In the RDAs-J, fifth revision, mixed-protein diets were based on the results of the National Nutrition Survey of 1975. The digestibility was 90.6%, and the relative utilization of egg protein was 80%. In addition, an experiment was conducted with a diet model based on the results of the National Nutrition Survey in 1986. The digestive absorption rate was 95.4%, and the relative utilization efficiency of egg protein was 89.5%. Kaneko et al. examined the mixed proteins in female students’ diets in light of the results of the National Nutrition Survey of 1982. The digestibility was estimated to be 92.2%, and nitrogen protein utilization was 48% [4]. The fifth revision did not specifically refer to the research based on the results of the National Nutrition Survey in 1975 and 1986, but it cited the study by Kaneko et al. [11].

The RDAs-J, sixth revision, cited the study by Higaki et al., who used mixed proteins and measured the digestibility. They estimated the digestibility to be 95%, and the relative utilization of high-quality protein was 89.5%. Kaneko et al. also measured the digestibility of mixed proteins in women and estimated it to be 92.2%. Accordingly, this revision adopted a digestibility value of 90% for mixed proteins [5]. The sixth revision cited the articles by Higaki et al. [12] and Kaneko et al. [11]. In the study by Higaki et al., the amount of mixed proteins was based on the results of the National Nutrition Survey of 1975. The DRIs-J 2005 and 2010 editions reported that the average digestibility of habitually ingested mixed proteins was 92.2% in a study involving 12 females and was 95.4% in a study involving six males. Accordingly, the digestibility of mixed protein in daily foods was set at 90% [6, 7]. The DRIs-J 2005 and 2010 cited the articles by Kaneko et al. [11] and Higaki et al. [12].

The DRIs-J 2015 edition reported a study that measured the digestive efficiency of everyday mixed proteins in women (12 individuals) and reported an average efficiency of 92.2%. In addition, the result for men (6 individuals) was 95.4%. The digestive efficiency of everyday mixed proteins was therefore set at 90% [8]. The DRIs-2015 edition cited the articles by Kaneko et al. [13] and Higaki [12].. However, the article by Kaneko et al. (1985) dealt with the utilization of egg protein instead of mixed proteins [13]. Therefore, the article by Kaneko et al. [11] seems to be the correct reference. The DRIs-J cited a study that measured the digestibility of habitually ingested mixed proteins in 12 women (92.2%). Accordingly, the digestibility of the mixed proteins was set at 90% [9]. The DRIs-J 2020 edition also cited the article by Kaneko et al. [13], instead of the one by Kaneko [11].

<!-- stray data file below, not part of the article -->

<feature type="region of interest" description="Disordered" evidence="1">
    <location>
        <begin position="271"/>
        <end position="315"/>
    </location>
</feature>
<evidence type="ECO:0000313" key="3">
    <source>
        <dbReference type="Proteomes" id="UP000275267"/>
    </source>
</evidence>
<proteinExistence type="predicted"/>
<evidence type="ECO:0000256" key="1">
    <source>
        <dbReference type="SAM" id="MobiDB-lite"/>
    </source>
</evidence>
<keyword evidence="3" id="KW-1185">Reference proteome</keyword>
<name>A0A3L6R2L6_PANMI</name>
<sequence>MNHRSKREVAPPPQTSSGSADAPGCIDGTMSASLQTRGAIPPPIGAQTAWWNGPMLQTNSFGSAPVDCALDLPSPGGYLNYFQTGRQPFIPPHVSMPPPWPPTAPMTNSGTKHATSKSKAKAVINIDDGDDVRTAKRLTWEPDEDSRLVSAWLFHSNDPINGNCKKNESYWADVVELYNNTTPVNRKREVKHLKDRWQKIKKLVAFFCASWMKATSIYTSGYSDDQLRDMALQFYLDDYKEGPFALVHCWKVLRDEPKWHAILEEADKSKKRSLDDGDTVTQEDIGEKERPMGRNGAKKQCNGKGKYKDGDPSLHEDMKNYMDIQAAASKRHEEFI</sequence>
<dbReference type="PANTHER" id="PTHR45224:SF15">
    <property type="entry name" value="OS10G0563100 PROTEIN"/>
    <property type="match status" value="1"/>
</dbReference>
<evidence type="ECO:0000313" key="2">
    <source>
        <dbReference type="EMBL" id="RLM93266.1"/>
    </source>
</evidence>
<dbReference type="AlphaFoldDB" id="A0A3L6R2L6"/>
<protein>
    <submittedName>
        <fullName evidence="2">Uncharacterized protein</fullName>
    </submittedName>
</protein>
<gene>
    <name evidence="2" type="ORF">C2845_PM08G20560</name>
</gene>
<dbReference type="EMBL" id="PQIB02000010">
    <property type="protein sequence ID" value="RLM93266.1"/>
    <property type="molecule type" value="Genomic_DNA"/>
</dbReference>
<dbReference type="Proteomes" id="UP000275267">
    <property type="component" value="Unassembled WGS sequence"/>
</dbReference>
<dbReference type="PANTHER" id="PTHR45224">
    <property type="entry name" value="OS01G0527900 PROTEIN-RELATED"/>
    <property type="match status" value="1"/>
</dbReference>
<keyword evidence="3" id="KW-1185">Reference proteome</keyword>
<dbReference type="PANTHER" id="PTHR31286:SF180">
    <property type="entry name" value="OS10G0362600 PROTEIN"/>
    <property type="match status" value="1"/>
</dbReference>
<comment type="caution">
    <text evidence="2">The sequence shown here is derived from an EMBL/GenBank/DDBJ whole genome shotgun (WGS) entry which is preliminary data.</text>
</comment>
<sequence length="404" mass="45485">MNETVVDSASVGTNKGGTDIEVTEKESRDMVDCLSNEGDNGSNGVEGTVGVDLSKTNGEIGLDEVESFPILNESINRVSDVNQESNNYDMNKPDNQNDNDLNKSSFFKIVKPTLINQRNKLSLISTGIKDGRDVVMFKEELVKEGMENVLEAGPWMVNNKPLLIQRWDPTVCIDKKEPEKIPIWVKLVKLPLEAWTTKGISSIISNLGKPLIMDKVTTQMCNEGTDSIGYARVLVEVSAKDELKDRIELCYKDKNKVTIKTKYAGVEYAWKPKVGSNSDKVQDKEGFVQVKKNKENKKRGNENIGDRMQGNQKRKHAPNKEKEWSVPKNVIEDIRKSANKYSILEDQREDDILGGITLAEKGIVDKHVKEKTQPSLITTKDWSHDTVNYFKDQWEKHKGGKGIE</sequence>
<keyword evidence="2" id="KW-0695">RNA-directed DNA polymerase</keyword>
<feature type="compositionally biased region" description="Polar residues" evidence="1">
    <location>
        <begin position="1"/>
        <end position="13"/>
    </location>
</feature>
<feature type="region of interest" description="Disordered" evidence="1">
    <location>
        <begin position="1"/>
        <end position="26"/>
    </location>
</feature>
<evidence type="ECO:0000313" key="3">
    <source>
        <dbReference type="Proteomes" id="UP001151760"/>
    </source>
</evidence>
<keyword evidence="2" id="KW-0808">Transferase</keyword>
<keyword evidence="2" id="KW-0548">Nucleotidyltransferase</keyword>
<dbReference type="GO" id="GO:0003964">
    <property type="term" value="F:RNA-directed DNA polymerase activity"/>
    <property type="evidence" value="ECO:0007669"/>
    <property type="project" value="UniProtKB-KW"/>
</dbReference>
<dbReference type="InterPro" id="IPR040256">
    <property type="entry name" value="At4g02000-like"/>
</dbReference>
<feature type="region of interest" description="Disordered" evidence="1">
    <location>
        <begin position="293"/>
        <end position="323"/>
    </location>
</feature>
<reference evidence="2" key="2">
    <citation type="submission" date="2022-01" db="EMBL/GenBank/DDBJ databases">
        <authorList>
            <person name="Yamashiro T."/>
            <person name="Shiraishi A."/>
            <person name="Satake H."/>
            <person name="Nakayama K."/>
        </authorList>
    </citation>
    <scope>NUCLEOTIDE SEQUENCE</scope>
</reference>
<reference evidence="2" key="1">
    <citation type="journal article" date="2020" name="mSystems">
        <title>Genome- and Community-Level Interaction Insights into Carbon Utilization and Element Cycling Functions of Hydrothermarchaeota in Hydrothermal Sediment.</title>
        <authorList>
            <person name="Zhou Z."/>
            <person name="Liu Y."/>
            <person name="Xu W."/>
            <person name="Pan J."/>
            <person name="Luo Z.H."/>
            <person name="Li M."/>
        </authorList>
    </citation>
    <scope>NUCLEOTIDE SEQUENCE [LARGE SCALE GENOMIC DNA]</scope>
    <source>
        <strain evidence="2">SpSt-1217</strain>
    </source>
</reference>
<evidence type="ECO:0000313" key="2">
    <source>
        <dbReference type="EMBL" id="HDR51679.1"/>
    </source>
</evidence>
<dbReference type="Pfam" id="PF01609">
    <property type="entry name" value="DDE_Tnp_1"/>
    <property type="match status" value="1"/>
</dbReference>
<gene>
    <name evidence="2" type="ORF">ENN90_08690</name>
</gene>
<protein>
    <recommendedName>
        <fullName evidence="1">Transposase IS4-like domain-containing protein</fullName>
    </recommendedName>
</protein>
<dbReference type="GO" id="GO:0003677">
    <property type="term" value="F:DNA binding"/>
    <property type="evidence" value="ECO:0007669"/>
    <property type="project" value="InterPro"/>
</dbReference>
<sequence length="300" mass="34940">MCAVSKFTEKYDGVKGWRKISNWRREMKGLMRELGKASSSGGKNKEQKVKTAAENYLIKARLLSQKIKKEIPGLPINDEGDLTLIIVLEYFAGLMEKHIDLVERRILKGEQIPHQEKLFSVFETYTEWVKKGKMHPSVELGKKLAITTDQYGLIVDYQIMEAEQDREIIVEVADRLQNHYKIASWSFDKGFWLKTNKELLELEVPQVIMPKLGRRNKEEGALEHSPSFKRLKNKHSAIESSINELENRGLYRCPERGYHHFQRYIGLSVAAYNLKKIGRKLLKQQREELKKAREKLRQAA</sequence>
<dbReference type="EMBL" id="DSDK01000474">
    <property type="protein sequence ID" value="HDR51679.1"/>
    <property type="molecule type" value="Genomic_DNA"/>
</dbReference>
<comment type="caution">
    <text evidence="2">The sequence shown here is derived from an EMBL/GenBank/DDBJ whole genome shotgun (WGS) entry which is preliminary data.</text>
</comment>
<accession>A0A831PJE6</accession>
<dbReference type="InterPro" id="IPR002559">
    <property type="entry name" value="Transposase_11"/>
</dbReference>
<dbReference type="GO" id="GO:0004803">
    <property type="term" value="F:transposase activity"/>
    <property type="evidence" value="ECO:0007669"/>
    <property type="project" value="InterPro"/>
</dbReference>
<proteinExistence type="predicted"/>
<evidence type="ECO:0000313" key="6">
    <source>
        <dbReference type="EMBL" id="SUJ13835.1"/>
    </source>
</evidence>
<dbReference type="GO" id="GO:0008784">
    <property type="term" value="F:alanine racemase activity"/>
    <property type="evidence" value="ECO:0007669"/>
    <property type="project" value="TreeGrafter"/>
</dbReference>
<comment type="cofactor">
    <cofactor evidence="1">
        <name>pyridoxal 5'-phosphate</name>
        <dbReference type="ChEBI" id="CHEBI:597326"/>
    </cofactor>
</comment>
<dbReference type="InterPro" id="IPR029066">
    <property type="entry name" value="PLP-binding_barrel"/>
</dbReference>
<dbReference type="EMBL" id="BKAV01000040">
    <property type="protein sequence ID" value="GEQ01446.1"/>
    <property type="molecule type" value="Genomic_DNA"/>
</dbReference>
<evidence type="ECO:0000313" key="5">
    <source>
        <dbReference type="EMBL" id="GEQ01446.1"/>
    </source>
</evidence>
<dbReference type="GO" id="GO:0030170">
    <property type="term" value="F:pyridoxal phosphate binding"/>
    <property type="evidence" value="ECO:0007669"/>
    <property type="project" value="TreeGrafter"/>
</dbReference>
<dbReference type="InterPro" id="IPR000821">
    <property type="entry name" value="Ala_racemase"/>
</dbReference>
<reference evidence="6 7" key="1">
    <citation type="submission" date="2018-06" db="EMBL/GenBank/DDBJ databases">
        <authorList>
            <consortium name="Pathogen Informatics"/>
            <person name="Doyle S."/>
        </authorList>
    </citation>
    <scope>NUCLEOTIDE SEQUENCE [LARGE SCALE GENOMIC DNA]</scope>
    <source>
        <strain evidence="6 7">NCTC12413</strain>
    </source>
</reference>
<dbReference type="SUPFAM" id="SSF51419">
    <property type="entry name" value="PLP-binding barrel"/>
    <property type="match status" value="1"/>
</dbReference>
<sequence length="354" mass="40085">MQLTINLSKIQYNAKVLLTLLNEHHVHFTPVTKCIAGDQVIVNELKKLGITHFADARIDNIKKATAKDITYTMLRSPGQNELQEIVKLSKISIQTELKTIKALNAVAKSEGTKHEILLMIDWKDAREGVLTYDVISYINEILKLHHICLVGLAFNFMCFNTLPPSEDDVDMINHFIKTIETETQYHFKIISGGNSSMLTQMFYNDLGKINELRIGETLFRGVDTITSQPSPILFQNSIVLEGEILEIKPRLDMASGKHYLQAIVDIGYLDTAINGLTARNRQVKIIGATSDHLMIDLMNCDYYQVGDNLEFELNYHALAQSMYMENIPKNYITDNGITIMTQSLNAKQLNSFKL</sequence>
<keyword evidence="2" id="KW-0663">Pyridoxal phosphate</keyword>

4. Discussion

Many kinds of proteins are ingested as food, and their quality and digestibility differ, which can be calculated by applying the digestibility of various food proteins to protein intake. However, this value is only a weighted average of the digestibility of individual food proteins, and there is no evidence to show that the calculated digestibility matches the digestibility of ingested meals [5]. Therefore, it is necessary to measure the digestibility of habitually ingested proteins in the daily diet. The RDAs-J, fifth revision, cited the study by Kaneko et al. They estimated the digestibility of egg protein to be 96% and net protein utilization to be 47%. On the basis of the net egg protein utilization values, the relative nutritional utilization of mixed proteins was almost 100% [4]. However, the RDAs-J, fifth revision, set the relative utilization of habitually ingested mixed proteins at 85%, which is similar to that in the fourth revision. The net egg protein utilization rate was cited from the article by Kaneko et al. [13].

Japanese dietary protein sources have not changed significantly [14]. In addition, dietary protein sources did not differ significantly depending on the age group; however, the protein intake from fish and that from meat has been found to increase and decrease, respectively, with increasing age [14]. The basis of digestibility for determining the protein requirement for Japanese has not been revised since the RDAs-J, sixth revision, established in 1999 [5-9]. According to the references cited from the RDA-J, third revision, to DRIs-J 2020 edition, the digestibility of the current habitually ingested mixed proteins in the Japanese population did not change to a large extent.

This study focused on the transition of digestibility to determine the protein requirement for Japanese. In the meta-analyses of the results of the nitrogen balance tests to estimate protein requirements, protein requirements are determined by sex, temperature, climate in the area where participants live, physical activity, and the source of protein intake [15, 16]. The meta-analyses also showed variations in protein requirements due to factors such as energy intake [15, 16]. Further research should consider quantitatively evaluating variations in protein requirements.

Conflict of Interest

The authors declare that there is no conflict of interests.